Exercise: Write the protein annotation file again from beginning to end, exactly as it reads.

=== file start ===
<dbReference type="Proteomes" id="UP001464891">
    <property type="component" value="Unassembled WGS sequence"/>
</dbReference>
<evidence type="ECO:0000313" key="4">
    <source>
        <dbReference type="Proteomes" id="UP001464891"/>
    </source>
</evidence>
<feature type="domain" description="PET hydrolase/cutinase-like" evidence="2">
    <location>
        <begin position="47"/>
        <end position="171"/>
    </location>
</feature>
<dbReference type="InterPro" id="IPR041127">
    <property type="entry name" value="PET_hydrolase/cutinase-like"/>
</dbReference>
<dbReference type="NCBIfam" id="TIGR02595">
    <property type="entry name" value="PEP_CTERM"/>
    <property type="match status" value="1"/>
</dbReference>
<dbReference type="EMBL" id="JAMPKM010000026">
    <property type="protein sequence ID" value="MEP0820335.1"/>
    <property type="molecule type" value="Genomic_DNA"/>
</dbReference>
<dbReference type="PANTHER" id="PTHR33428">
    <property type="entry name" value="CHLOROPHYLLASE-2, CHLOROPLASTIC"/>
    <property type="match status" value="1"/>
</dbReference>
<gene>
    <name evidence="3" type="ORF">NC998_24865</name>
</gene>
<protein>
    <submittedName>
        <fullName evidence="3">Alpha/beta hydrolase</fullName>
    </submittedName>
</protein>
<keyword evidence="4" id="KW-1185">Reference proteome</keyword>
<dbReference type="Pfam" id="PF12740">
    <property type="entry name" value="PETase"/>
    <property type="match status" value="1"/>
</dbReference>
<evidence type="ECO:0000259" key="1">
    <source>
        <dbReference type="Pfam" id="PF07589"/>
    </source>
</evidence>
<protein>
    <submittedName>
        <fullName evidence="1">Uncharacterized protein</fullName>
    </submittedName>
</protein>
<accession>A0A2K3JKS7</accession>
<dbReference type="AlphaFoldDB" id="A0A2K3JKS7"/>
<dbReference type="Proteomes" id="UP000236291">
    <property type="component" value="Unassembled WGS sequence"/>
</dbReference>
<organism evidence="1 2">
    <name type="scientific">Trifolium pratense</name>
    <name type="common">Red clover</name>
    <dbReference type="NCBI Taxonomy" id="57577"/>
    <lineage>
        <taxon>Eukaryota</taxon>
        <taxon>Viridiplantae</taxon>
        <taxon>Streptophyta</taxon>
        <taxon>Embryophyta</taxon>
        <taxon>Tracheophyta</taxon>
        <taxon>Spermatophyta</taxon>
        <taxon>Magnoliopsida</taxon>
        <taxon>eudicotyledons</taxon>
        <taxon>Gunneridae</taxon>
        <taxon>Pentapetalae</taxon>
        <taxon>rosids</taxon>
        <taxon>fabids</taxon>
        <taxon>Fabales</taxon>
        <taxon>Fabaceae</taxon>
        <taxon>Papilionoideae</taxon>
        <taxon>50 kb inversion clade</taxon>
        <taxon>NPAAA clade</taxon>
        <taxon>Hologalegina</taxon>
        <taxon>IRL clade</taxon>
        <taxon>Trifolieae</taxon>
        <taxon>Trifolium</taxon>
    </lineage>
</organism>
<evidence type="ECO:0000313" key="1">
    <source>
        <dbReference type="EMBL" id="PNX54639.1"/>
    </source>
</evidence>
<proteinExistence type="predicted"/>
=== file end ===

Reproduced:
<dbReference type="Proteomes" id="UP001464891">
    <property type="component" value="Unassembled WGS sequence"/>
</dbReference>
<evidence type="ECO:0000313" key="4">
    <source>
        <dbReference type="Proteomes" id="UP001464891"/>
    </source>
</evidence>
<feature type="domain" description="PET hydrolase/cutinase-like" evidence="2">
    <location>
        <begin position="47"/>
        <end position="171"/>
    </location>
</feature>
<dbReference type="InterPro" id="IPR041127">
    <property type="entry name" value="PET_hydrolase/cutinase-like"/>
</dbReference>
<dbReference type="NCBIfam" id="TIGR02595">
    <property type="entry name" value="PEP_CTERM"/>
    <property type="match status" value="1"/>
</dbReference>
<dbReference type="EMBL" id="JAMPKM010000026">
    <property type="protein sequence ID" value="MEP0820335.1"/>
    <property type="molecule type" value="Genomic_DNA"/>
</dbReference>
<dbReference type="PANTHER" id="PTHR33428">
    <property type="entry name" value="CHLOROPHYLLASE-2, CHLOROPLASTIC"/>
    <property type="match status" value="1"/>
</dbReference>
<gene>
    <name evidence="3" type="ORF">NC998_24865</name>
</gene>
<protein>
    <submittedName>
        <fullName evidence="3">Alpha/beta hydrolase</fullName>
    </submittedName>
</protein>
<keyword evidence="4" id="KW-1185">Reference proteome</keyword>
<dbReference type="Pfam" id="PF12740">
    <property type="entry name" value="PETase"/>
    <property type="match status" value="1"/>
</dbReference>
<evidence type="ECO:0000259" key="1">
    <source>
        <dbReference type="Pfam" id="PF07589"/>
    </source>
</evidence>
<protein>
    <submittedName>
        <fullName evidence="1">Uncharacterized protein</fullName>
    </submittedName>
</protein>
<accession>A0A2K3JKS7</accession>
<dbReference type="AlphaFoldDB" id="A0A2K3JKS7"/>
<dbReference type="Proteomes" id="UP000236291">
    <property type="component" value="Unassembled WGS sequence"/>
</dbReference>
<organism evidence="1 2">
    <name type="scientific">Trifolium pratense</name>
    <name type="common">Red clover</name>
    <dbReference type="NCBI Taxonomy" id="57577"/>
    <lineage>
        <taxon>Eukaryota</taxon>
        <taxon>Viridiplantae</taxon>
        <taxon>Streptophyta</taxon>
        <taxon>Embryophyta</taxon>
        <taxon>Tracheophyta</taxon>
        <taxon>Spermatophyta</taxon>
        <taxon>Magnoliopsida</taxon>
        <taxon>eudicotyledons</taxon>
        <taxon>Gunneridae</taxon>
        <taxon>Pentapetalae</taxon>
        <taxon>rosids</taxon>
        <taxon>fabids</taxon>
        <taxon>Fabales</taxon>
        <taxon>Fabaceae</taxon>
        <taxon>Papilionoideae</taxon>
        <taxon>50 kb inversion clade</taxon>
        <taxon>NPAAA clade</taxon>
        <taxon>Hologalegina</taxon>
        <taxon>IRL clade</taxon>
        <taxon>Trifolieae</taxon>
        <taxon>Trifolium</taxon>
    </lineage>
</organism>
<evidence type="ECO:0000313" key="1">
    <source>
        <dbReference type="EMBL" id="PNX54639.1"/>
    </source>
</evidence>
<proteinExistence type="predicted"/>